01. Invocation 3 02. Born Of Satan's Flesh 03. The Bestowal Of Abomination 04. Angels Hung From The Arches Of Heaven 05. Death From Above 06. Ruinous Liturgy 07. Victory Is The Lightning Of Destruction 08. Voracious Blood Fixation 09. The Devil's Warlords 10. Weight Of A Soulless Heart 11. Nihil 12. And I Was Delivered From The Wound Of Perdition
It's hard to believe that GOATWHORE has been doling out its evil hymns for a quarter century. The unit is poised to release the follow-up to 2017's banger "Vengeance Ascending", closing the longest gap between its albums. "Angels Hung From The Arches Of Heaven", album number eight, is GOATWHORE's first release to include longtime touring bassist Robert "TA" Coleman, and proves to be the band's most diverse, epic and savage release all at once — an impressive feat for any band this deep into its career.
GOATWHORE has always cross-pollinated a variety of styles and subgenres, most notably death metal, black metal, thrash metal and sludge. The quartet continues to draw from its expansive palette here, this time brushing its canvas to create songs that are much more diverse and dramatic both in terms of sound and theme. While some bands are content with peddling Satanic tropes and cliches for shock value on one end, and others are of the pseudo-intellectual "coffee shop hipster" variety on the other in a way that has nothing to do with the spirit of black metal, GOATWHORE has always utilized Satanic archetypes to convey thoughtful perspectives that can be universally appreciated, or at least understood. With "Angels Hung From The Arches Of Heaven" — regarding the album title, anyway — frontman Ben Falgoust addresses the broader notion of personal struggle and how one may deal with exceptionally downtrodden points on a subtextual level while the content is presented on the surface via esoteric concepts and biblical references.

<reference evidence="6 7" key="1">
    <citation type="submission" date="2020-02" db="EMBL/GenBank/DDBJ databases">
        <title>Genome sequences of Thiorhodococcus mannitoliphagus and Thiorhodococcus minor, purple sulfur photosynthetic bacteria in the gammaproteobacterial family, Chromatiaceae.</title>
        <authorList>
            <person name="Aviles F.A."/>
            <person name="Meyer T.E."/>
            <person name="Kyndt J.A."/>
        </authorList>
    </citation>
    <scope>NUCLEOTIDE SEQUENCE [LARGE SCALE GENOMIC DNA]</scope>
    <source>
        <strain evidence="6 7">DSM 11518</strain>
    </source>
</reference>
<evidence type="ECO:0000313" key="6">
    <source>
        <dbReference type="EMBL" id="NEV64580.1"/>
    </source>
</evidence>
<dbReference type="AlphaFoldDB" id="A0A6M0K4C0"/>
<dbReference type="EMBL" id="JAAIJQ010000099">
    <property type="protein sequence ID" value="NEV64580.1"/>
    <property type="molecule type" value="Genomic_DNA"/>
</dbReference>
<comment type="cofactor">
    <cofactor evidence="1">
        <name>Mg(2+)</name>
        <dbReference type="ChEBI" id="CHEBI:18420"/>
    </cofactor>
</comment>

Following "Invocation 3", a foreboding and cinematic intro that entails electronic sounds and seemingly occult-like murmurs, "Born Of Satan's Flesh" bursts in a frenzy of Sammy Duet's riffs that tap the vein of classic Floridian death metal, backed by the solid rhythm section of TA and drummer Zack Simmons. It's clear that the band paid close attention to the album's sequencing, as there's a sense of ebb and flow between the tracks, highlighting a variety of elements like aggression, melody and tempo via contrast. The nightmarish, haunting guitar melodies set the stage on "The Bestowal Of Abomination", over which Sammy's scathing vocals fill the gaps between Ben's militant commands. Midway through the song, as Ben has done so for years, he throws in a line that will stick in one's mind during dramatic transition points, as he almost whispers, "God has no power."
"Death From Above" takes things up a notch going straight for the jugular with a blackened death thrash attack that's incredibly hard-hitting but with a barrage that's digestible and memorable. The track derives inspiration from a crew of female WW2-era Soviet bombers who employed a technique of idling their engines while approaching their targets limiting sound to wind noises, gliding along in a manner that German soldiers compared to the sound of broomsticks; hence the nicknaming of their foes as "Nachthexen," translating to Night Witches. "Death From Above" is a full-frontal assault during its first half; however, similar to the aforementioned stealth aerial military tactic, GOATWHORE slows the latter half of the song to a relatively more lurching and menacing pace prior to an explosive uptempo shift.
There's simply so much enjoyable musical fat to chew upon throughout the entirety of "Angels Hung From The Arches Of Heaven". Just consider blistering tracks toward the album's back-end like "Voracious Blood Fixation" and "The Devil's Warlords" that showcase some of GOATWHORE's best, off-kilter, savage riffs ever. It truly is all killer with no filler, a result partially rendered due to producer, and GOATWHORE live soundman, Jarrett Pritchard (EXHUMED, 1349) pushed the band's members to obtain their best possible performances. GOATWHORE clearly intended for the album's experience to be appreciated holistically, including the visual tie-in of the cover art, as longtime collaborator Jordan Barlow's created sigils that augment the sense of mystery and esotericism. Whatever the future may hold for GOATWHORE, "Angels Hung From The Arches Of Heaven" proves that the band is at the top of its game, and that it has much more to offer.
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